The “Chikku bukku railaye” and “Kuchi kuchi rakamma” kid is all grown up. And how! A full-fledged music director at 19, G.V. Prakash now has big names such as Shankar Mahadevan and Alka Yagnik singing his tunes. No big deal, some may say, about this talent whose uncle is none other than A.R. Rahman. But few know that Prakash is also a Grade 8 gold medallist in solo piano from Trinity College, London. And that he has worked as a keyboard programmer with leading music composers such as Bharadwaj, Vidyasagar and Harris Jeyaraj. A mop of unruly hair keeps falling on his face — much like the hairstyle Rahman sported earlier — and Prakash has an angelic smile to boot. He prefers to work his magic when the rest of the world sleeps. And like his talented uncle, Prakash also started by composing jingles. “I was performing at a cultural festival in school when officials from the School of Audio Engineering invited me to join their institution” he says.
He promptly quit Standard 11 to pursue a diploma in sound engineering. While studying at SAE, he worked on Bharadwaj’s “Autograph”, “Jay Jay”, “Vasoolraaja MBBS” and the animated film “Buddha.” He then worked with Vidyasagar on “Kana Kandaen,” “Ji” and the Telugu movie “Bangaram.” He also did some jingles for HDFC, Radio Mirchi (for their first and second anniversaries) and Nokia. With Harris Jeyaraj, he worked on “Arasaktchi” “Anniyan” and “July Kaatru.” “I was actually only the keyboard programmer for “Anniyan,” but Shankar sir wanted me to sing too. That is how I ended up singing Kaadhal Yaanai.” Prakash then worked on “Swades,” “Kisna,” “The Rising: Ballad of Mangal Pandey,” “Dil Ne Jise Apna Kaha,” “Rang de Basanti,” “Netaji Subhas Chandra Bo se — The Forgotten Hero” and “Anbe Aaruyire” during the one-and-a-half years he was with Rahman. “Rahman actually never knew I was a keyboard player. Only when I started working did he come to know about this. He then called me, heard my showreel and took me in immediately” Director Vasantha Balan was also impressed with his showreel and signed him on for “Veyyil.” While working on the film, Prakash was offered “Auto,” directed by husband-wife team Pushkar and Gayatri. “Veyyil has a rural feel and the songs are set in different periods. One reflects the music of the 1970s, another of the nineties, and another is contemporary. But Auto is set a jolly, fast-paced movie set in Chennai. The music reflects the city’s colours.” He is doing the background score and a song for Sirish Kunder’s debut Hindi film, “Jaan-e-Man” a Tamil-Telugu film “Roman Letter – III” directed by Milind Rao and produced by Ram Gopal Varma, and a fusion album with ace percussionist Sivamani.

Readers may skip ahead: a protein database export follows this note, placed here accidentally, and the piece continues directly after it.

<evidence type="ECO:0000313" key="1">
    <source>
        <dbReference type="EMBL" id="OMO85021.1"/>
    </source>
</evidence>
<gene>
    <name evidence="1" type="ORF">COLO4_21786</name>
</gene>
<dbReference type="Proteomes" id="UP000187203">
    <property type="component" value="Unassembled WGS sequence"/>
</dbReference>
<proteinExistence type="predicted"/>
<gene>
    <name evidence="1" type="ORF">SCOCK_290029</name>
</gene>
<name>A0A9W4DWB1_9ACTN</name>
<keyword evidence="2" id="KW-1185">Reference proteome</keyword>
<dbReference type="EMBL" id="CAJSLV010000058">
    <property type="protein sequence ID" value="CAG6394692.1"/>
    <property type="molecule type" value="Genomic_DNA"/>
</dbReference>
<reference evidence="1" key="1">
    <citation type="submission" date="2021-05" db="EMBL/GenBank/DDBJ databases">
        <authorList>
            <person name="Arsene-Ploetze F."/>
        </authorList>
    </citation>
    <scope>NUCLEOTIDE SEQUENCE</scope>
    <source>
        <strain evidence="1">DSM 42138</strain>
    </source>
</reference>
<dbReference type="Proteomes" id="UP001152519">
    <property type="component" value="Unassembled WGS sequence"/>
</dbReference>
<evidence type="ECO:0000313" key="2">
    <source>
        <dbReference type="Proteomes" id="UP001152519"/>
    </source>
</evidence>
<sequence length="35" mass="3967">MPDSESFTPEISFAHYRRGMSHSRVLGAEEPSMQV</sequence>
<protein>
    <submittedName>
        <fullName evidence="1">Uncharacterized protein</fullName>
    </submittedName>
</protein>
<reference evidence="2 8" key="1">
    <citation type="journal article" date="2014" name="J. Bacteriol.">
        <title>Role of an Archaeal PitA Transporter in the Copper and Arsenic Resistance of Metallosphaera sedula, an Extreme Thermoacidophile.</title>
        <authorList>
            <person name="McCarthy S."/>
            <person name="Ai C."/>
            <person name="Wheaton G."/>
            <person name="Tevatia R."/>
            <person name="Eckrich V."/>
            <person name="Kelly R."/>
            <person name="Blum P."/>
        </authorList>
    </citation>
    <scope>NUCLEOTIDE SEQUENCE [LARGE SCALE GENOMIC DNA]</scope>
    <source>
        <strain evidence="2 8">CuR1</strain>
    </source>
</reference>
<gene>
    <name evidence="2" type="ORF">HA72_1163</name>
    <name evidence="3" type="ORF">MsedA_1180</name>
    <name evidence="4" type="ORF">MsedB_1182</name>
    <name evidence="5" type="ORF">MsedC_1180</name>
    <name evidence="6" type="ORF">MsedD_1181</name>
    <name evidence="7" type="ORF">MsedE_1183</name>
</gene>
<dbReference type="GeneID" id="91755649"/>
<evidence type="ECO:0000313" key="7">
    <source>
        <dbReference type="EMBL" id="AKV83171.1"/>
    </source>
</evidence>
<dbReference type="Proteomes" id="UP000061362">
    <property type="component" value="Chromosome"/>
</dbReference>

The new kid on the block is having loads of fun. “I meet different people, and no person has similar ideas. They come to me with different perspectives, different situations. So all my songs have different
flavours.” With his father helping him handle finances, he is setting up a recording studio. “The work is almost over, and Divine Labs will be opened soon.” Though he has little spare time, he makes it a point to watch the latest Hollywood and international films. “This is the only way to keep up with the latest technologies and trends.” Big words from a little master